Hacks Are Always Worse Than Reported: Nintendo's Breached Accounts Magically Double
from the whoopsie dept
One of these days, we writers at Techdirt will put our collective and enormous heads together, and come up with an actual proposed mathematical formula that should be applied whenever a company first announces a security or account breach, so that the public can calculate what that breach count will eventually end up being. The reason the world needs such a formula is because you can pretty much set your watch when a company announces such a breach that in the following weeks or months it will grow significantly. This happened with Equifax, with TJX, and even with our own vaunted federal government. But if we ever really did want to try to put some kind of formula together for measuring the underplaying of a breach on initial response, the historical breach that would probably brake such an algorithm would have to be Yahoo’s email breach, which, in 2013, was the breach of a few hundred thousand email accounts, but in 2017 magically became all of the accounts. As in, literally all of them.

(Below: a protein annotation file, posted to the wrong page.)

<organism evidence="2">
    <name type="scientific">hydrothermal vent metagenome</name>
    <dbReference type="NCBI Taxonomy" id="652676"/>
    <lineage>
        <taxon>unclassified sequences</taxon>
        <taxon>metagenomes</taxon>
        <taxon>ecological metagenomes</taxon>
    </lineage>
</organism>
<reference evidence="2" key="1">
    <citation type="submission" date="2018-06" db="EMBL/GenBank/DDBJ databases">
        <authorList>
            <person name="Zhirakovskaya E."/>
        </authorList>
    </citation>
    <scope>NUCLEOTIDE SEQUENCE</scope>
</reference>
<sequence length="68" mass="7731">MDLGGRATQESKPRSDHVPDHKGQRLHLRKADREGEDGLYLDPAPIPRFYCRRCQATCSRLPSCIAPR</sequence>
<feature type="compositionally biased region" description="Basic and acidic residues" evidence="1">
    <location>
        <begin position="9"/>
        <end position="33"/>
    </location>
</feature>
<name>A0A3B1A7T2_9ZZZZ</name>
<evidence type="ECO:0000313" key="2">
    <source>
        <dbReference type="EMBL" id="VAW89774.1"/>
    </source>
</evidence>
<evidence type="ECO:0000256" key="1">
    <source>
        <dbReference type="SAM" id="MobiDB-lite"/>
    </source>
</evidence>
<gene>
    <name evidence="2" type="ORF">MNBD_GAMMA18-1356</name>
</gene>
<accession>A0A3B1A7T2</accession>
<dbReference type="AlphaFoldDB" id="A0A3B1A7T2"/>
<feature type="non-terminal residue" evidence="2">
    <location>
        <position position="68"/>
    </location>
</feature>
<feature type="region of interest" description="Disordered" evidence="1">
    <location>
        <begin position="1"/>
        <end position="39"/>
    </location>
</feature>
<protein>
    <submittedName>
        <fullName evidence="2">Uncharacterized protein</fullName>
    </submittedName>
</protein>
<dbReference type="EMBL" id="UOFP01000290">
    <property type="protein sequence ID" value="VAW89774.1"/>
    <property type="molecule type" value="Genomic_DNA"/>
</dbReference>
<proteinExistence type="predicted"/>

This severity progression is so routine that it should have a name for easy reference. I propose Geigner’s Effect. I heard somewhere that if you write for this site long enough you get an effect named after you.
The most recent example of, ahem, Geigner’s Effect (actually first proposed on this site by Mike Masnick, but he already has an Effect) is Nintendo, which near the start of the year announced that roughly 160k of its Nintendo Accounts had potentially been breached. In an update this week, Nintendo revised that number to nearly double the original amount.
Today, Nintendo announced another 140,000 or so more accounts may have been accessed. That means a total of around 300,000 accounts may have been breached. Nintendo pointed out in an update today that that’s less than one percent of all Nintendo Network ID users.
While that’s true, it’s also 200% of the amount that Nintendo originally said had been breached. And who knows what that number is going to be in another couple of weeks or months? It could stay the same, or it could be more Yahoo-esque and balloon significantly. Remember again, Yahoo revised its breach numbers on a nearly annual basis until it finally settled on “all the accounts.” The public has no reason to trust companies on these numbers and every reason to dismiss the casual trotting out of seemingly comforting math by some PR goon.
So, we reiterate: when you see a report of a breach, know that it’s always more severe than first reported. Until we have our formula ready for prime time, that’s the best you can do.